Dietary protein attenuates but prolongs the glycemic response to a meal. This effect may be an advantage in cases of type 1 diabetes, in which large glycemic swings can make effective treatment more difficult. In nondiabetics, ingestion of protein and/or fat normally induces pancreatic emission of insulin. Ingestion even of foods containing little or no CHO elicits a fairly substantial insulin response despite having little effect on plasma glucose concentrations. It is simplistic to say that increasing consumption of fat and protein and decreasing CHO intake will dramatically reduce the need for insulin and/or reduce insulin secretion.

In any event, diminishing insulin responses does not, as some authors claim, prevent or diminish conversion of excessive energy from dietary CHO to fat or the storage of such fat. Excessive dietary energy from any source can become stored fat. In a six-week study of overweight type 2 diabetics, published in a 1992 issue of Diabetes Care, T. Wolever and colleagues found that following a calorically restricted, high-GI diet had resulted in about as much weight loss as had following an equally restricted low-GI diet.

The Satiety Index and GIs
In dietetics, "satiety" refers to the effects of a food or a meal on appetite after eating has concluded. One possible predictor of the calorie-intake and body-weight effects of the ingestion of various foods is how diminished one's desire for food is after consuming various foods at specific caloric levels. One such measure is the satiety index, or SI, which is based on subjects' grading of post-meal appetite satisfaction and on their calorie intake two hours after a standardized meal. Theoretically, a high-SI food would be likelier than low-SI foods to satiate one's desire to eat, slow the development of hunger and contribute to the prevention of excessive calorie intakes. It seems probable that a diet composed of higher-SI foods would limit hunger and thus facilitate limiting calorie intake and preventing weight gain.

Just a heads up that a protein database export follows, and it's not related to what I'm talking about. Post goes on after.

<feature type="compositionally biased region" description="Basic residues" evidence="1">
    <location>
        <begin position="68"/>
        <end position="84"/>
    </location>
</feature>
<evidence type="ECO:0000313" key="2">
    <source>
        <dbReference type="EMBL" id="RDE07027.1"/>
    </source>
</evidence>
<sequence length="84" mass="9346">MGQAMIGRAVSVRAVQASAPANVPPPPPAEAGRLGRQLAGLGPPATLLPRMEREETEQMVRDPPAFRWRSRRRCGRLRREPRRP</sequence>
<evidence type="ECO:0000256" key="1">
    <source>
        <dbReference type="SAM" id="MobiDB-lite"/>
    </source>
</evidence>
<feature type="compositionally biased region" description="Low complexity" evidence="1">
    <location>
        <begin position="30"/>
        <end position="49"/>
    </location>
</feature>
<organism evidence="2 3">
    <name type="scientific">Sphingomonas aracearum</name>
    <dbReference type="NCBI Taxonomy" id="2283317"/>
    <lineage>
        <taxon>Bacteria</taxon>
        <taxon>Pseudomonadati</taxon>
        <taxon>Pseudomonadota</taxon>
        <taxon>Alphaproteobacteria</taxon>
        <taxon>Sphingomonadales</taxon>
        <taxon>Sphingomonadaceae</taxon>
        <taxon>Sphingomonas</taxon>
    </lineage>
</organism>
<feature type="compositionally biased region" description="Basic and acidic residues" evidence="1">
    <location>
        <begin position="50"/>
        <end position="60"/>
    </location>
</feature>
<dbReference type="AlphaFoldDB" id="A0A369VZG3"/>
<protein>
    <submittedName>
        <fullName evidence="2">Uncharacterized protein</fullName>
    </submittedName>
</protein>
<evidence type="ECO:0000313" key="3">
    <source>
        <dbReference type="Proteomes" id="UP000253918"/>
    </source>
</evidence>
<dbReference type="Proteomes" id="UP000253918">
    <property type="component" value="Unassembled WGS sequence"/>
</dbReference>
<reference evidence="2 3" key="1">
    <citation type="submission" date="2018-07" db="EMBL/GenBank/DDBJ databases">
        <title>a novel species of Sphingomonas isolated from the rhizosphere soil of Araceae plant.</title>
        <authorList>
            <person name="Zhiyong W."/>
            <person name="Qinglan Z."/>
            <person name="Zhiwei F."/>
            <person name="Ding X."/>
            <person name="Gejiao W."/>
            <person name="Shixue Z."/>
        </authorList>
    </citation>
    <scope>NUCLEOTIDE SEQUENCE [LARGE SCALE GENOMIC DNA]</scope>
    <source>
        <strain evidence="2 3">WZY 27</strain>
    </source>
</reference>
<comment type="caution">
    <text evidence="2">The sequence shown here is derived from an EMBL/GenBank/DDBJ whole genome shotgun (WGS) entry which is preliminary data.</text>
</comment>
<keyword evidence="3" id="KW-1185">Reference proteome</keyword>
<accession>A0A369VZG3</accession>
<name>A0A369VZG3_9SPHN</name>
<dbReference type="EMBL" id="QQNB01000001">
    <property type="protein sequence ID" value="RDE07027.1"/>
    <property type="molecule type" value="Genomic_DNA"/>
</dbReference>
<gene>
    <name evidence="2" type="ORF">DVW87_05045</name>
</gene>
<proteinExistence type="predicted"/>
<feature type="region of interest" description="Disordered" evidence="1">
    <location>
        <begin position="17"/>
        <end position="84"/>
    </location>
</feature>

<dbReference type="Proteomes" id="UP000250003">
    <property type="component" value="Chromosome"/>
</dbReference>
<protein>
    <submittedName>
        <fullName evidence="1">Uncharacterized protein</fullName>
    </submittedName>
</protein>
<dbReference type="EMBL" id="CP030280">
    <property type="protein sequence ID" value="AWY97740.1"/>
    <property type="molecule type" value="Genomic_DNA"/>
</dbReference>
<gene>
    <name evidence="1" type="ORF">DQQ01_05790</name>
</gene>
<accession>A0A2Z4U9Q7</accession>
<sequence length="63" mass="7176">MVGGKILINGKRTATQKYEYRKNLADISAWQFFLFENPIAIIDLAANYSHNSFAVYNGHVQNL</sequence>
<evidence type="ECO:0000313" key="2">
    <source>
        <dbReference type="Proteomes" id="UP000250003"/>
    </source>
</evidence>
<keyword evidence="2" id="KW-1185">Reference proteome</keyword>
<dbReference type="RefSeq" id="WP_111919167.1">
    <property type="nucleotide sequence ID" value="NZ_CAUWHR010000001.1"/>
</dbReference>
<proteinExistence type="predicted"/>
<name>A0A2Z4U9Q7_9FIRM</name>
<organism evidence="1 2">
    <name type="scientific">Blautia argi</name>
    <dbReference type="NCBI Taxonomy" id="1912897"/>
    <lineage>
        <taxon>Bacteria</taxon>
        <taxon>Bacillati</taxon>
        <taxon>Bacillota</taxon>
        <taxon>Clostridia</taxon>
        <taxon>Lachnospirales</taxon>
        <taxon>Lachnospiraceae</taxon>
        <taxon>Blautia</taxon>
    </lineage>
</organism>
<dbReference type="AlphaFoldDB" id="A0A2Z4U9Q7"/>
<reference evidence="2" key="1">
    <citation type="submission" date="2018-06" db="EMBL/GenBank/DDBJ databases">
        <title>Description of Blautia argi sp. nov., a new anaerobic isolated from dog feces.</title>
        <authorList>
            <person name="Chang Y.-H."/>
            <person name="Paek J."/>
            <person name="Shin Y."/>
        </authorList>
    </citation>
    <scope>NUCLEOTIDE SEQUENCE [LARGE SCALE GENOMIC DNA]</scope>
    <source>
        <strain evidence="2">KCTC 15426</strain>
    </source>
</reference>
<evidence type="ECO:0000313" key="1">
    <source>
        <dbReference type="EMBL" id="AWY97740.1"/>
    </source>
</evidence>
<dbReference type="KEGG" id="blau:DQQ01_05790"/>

The notion that a high-CHO, high-GI diet leads to obesity rests ultimately on the assumption that SIs and GIs correspond. Whether or not following a calorically unrestricted diet composed of higher-SI foods would have a long-term effect in limiting calorie intake remains to be seen. But that the potato, which is among the highest-GI foods, has the highest SI so far assigned is incompatible with the claim that consuming high-GI foods causes insulin-output excesses and thus leads to overeating. Indeed, other high-GI foods have SIs higher than those of many low-GI, high-fat foods.

The insulin output in response to a meal corresponds much more with the caloric value of the meal than with its cumulative GI or its ratio of CHO to fat or protein. There are no credible-research findings suggesting, as some popular diet book authors claim, that the consumption of beets, carrots, potatoes and other high-GI foods is conducive to obesity while the consumption of bacon and cheese omelets is not.

Energy Density, GIs and Satiety